Although manufacturers could charge whatever they wanted to charge, HD twisted dealer arms not to do so. It sure made the dealership mad when a lottery winner loaded a new bike on a trailer to sell for above MSRP--it couldn't have any miles on it or the value dropped. I guess that could be termed motorcycle scalping :)

HD eventually fixed the supply problem by opening another assembly plant, and the company is still doing very well. I wish I had bought HD stock instead of GM, but you can’t win them all.

 
At 7/24/2009 2:59 AM, Blogger OA said...

$500 over MSRP isn't much of a mark up. The Prius for example was going $3,000 above. But for GM and the shrunken auto market, that is good news.

The biggest problem with scalpers is that frequently the first few folks in line (or online) will buy thousands of tickets each, and usually all of the best seats.

Imagine if the first people in line at the Mac stores could have bought as many iphones as they wanted. They could have re-sold every phone the store had while they were waiting in line and bought the whole lot the release day.

The car dealers, like the iphone customers, will have their allotments of popular models restricted. One dealer will not be allowed to buy most of the lot.

 
At 7/24/2009 9:14 AM, Anonymous Anonymous said...

I may be way off base, but I thought the deal with ticket scalping had to do with a fixed supply. A concert or sporting venue only has so many seats (tickets) in the building and therefore a fixed supply. I believe the laws were written to "protect" the consumer from one or two people/businesses buying every ticket available and then jacking the price up because now they control the supply.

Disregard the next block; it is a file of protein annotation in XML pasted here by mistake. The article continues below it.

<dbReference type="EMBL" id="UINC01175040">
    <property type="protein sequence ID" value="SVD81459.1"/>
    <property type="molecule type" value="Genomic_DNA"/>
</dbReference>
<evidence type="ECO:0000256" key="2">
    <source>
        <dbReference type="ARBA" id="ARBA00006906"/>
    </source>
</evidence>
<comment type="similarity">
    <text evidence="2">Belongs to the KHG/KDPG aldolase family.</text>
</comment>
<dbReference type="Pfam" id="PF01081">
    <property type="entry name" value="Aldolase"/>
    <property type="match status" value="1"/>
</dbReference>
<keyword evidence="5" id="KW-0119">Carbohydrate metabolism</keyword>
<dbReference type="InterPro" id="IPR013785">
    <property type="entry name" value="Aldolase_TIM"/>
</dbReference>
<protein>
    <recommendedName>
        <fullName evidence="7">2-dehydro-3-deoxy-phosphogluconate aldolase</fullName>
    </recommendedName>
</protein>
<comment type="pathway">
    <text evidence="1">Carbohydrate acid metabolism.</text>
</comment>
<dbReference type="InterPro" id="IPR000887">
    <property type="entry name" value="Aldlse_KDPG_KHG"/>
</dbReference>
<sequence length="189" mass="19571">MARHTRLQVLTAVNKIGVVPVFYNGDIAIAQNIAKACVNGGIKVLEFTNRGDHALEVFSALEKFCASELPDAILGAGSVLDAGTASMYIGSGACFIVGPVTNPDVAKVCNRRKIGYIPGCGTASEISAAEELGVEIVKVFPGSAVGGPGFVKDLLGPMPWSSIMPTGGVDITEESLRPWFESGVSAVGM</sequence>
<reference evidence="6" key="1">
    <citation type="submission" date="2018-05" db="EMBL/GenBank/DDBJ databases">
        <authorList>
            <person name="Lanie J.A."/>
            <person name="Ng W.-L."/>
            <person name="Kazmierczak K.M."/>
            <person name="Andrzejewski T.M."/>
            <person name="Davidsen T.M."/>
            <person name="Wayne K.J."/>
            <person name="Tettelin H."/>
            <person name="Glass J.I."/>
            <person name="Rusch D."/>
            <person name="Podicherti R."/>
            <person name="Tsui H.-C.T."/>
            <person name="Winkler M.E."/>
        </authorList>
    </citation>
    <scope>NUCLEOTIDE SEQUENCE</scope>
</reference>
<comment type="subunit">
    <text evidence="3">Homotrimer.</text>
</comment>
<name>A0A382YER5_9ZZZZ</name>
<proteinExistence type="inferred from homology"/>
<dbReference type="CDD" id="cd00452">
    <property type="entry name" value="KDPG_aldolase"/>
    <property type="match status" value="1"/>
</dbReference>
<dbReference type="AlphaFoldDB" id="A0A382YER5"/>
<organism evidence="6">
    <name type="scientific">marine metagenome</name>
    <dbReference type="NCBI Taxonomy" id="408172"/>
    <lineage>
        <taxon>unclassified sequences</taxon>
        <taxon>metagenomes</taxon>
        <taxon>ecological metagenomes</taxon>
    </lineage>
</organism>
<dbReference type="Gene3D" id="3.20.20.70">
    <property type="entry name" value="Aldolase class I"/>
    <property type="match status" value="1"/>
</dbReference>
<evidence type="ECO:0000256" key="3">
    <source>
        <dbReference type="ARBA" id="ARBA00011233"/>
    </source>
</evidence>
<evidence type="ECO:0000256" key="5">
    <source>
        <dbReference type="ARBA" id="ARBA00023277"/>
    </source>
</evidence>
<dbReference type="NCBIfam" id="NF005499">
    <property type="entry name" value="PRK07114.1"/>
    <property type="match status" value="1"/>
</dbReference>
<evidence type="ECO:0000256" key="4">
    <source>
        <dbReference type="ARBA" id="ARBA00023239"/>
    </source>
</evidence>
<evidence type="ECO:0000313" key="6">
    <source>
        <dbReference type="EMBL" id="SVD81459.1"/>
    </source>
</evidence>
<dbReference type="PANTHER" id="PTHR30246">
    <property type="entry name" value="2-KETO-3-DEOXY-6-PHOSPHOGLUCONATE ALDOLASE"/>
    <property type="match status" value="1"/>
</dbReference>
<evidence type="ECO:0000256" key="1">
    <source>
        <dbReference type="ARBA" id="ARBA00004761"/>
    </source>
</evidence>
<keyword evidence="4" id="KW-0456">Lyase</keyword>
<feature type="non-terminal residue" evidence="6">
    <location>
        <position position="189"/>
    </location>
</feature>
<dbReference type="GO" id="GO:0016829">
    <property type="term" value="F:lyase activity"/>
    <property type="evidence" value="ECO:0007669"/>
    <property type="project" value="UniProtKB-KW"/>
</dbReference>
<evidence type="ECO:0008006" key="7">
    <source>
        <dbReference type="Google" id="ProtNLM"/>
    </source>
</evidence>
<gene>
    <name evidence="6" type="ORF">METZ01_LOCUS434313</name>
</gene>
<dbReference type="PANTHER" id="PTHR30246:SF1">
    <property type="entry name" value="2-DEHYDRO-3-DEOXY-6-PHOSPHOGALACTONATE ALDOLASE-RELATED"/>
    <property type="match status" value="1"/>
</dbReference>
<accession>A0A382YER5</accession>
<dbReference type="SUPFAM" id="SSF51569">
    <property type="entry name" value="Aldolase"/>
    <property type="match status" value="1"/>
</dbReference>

At 7/24/2009 1:05 PM, Blogger OBloodyHell said...

> NoWhining said... I think you guys are missing the point.

Not at all. They have a point. It's just on their heads.

CLUE < --- GET ONE, they are Absolutly FREE!!


"Man will occasionally stumble over the truth, but most times he will pick himself up and carry on..."
- Winston Churchill -

 
At 7/24/2009 1:09 PM, Blogger OBloodyHell said...

> The biggest problem with scalpers is that frequently the first few folks in line (or online) will buy thousands of tickets each, and usually all of the best seats.

I'm sure the dealers are not having a problem with "one car to a customer".

Your argument is fallacious and irrelevant. What your argument is valid for is limiting the purchased number of tickets per visit, not the selling price of a ticket thus obtained.


If each person in line could only buy 4 tickets for each drivers' license they had with them, max, oh, 20 tickets, then there would be no large-scale scalpers such as you describe. Problem solved.

 
At 9/09/2009 9:42 AM, Blogger Gary said...

so you get reemed and pay over sticker, lets say 1500, you've now paid msrp which is already too much, and you add even more to a car that in a year will lose the hype and the price, then you trade/sell the car in is a few years based on a blue book value, better hold that jaw shut!